Far away in the Netherlands, thousands of Christian Ambonese, sent away for their part in the attempt at the treasonable separatism, remain alone, unwanted by the Dutch and unlikely ever to be able to settle in the homeland they had tried to liberate from Indonesian rule.

But Christian gangs and Muslim gangs alike run the street economy, divvying up spoils, sometimes under orders from the greater mafia in Jakarta.

Intelligence reports show that the Ambon conflict was triggered not by some simple disagreement, which is the received wisdom, but was instead brought about by the hereditary rivalry between preman (thug) gangs in Ambon that are blood brothers to others in Jakarta. The links between those responsible for protection rackets in the capital, and elsewhere in the archipelago, as well as in Ambon, are public secrets.

The customized report from the Asia Human Rights Watch body vividly describes how the conflict, which was to cause so much pain and suffering, began. The stark language used describes the way rival gangs, the "Reds" and the "Whites" engineered a standoff at a distance. The Christian "Reds" mobilized in the Maranatha church, while the Muslim "Whites" tooled up at the al-Fatah mosque. Influenced perhaps, as this generation of Indonesians is, by a daily diet of imported and local violence on television, they had prepared for war. They had made contingency plans not because of an insult or incident in Ambon, but because of a loss of face over a gambling den war in far-off Jakarta.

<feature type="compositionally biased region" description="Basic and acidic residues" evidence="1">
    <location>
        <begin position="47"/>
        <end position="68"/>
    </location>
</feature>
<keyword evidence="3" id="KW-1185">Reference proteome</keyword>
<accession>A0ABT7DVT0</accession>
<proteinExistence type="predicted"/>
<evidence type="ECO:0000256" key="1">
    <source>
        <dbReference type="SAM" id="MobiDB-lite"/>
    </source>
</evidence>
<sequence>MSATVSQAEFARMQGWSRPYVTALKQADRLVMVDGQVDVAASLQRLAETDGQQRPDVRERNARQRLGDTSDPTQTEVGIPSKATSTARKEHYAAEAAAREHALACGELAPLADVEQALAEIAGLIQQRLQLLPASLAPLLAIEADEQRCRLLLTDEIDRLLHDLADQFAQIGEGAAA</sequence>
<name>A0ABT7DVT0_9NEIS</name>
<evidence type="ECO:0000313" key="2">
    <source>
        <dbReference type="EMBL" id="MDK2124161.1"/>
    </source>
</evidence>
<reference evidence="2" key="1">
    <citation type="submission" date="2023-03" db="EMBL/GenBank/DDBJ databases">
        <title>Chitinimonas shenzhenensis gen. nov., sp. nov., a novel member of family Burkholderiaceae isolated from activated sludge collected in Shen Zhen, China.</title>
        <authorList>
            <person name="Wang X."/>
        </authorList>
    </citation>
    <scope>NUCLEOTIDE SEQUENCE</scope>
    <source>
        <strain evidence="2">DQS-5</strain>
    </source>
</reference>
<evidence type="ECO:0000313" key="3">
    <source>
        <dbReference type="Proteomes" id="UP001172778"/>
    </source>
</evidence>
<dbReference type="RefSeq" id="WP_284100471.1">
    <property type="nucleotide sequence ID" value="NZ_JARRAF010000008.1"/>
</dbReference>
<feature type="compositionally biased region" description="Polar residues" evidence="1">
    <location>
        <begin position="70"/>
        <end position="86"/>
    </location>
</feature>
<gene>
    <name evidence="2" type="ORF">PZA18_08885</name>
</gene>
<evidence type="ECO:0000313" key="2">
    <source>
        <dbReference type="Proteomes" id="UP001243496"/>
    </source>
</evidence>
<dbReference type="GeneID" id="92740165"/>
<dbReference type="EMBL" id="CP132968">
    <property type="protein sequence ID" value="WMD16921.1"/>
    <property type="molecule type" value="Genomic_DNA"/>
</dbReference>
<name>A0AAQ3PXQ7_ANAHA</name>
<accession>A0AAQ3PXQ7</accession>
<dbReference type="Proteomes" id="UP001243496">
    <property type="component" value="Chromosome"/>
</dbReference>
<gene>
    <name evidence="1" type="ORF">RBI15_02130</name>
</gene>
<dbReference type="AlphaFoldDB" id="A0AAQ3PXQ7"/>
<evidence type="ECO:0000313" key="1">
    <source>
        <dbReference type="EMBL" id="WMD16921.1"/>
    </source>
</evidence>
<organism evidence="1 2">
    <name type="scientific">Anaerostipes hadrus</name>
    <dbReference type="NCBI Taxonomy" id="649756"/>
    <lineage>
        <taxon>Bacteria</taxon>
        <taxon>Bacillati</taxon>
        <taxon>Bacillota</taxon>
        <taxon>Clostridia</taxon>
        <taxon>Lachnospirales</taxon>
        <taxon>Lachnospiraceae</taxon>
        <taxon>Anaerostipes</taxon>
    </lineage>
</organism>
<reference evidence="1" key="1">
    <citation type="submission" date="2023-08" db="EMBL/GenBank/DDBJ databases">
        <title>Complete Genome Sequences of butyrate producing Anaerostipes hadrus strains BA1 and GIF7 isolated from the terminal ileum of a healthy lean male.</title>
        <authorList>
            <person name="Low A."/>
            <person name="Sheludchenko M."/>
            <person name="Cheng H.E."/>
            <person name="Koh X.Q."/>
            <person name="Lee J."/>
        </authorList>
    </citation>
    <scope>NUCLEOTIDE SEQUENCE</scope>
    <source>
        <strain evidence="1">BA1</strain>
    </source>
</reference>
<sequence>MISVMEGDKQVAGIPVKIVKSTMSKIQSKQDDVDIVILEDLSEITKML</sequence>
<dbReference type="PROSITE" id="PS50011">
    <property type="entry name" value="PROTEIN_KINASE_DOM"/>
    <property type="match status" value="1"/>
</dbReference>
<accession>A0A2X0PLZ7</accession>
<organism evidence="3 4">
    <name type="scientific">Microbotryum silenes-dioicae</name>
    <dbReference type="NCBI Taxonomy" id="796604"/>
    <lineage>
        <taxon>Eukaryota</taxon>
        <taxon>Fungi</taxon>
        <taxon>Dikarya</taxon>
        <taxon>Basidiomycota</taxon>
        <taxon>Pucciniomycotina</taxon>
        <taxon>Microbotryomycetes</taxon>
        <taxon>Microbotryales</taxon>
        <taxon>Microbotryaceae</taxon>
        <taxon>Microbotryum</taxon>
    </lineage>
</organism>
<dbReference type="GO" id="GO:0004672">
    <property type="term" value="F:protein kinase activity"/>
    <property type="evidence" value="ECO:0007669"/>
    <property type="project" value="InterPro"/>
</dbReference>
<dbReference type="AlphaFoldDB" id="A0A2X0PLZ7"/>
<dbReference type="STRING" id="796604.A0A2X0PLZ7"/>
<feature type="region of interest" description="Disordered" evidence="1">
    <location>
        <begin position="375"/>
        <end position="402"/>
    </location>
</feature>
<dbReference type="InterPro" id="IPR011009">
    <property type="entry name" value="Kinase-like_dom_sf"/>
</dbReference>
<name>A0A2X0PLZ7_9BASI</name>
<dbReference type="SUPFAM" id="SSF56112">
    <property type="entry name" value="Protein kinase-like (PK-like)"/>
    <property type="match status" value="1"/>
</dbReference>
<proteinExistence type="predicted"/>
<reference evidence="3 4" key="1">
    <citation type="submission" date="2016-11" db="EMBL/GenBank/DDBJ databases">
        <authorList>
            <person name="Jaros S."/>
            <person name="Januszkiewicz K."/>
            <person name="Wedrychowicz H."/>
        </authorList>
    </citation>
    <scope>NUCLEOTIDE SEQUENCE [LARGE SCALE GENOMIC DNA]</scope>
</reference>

Then came the spark that lit the tinder. A trivial incident at the Ambon bus terminal resulted, within minutes, in Christian and Muslims alike spreading the word that the "other side" had started it. All hell broke loose within days.

Former president Abdurrahman Wahid has often claimed that hard-line generals opposed to civilian rule sparked off the conflict. He may be right, and the military, cleverly sidelined by Wahid, planted the final kiss of death on him by withdrawing their support for the sitting president 48 hours preceding his ouster on July 23 of last year. The violence in Ambon certainly decreased sharply after Megawati was installed as the new president, but this is consistent with her strong and deliberately fostered relationship with the generals through their common ground of anti-separatism.

The fact that, under Megawati, the military may never be under effective civilian control spells real trouble ahead in Ambon if the truce fails to bite.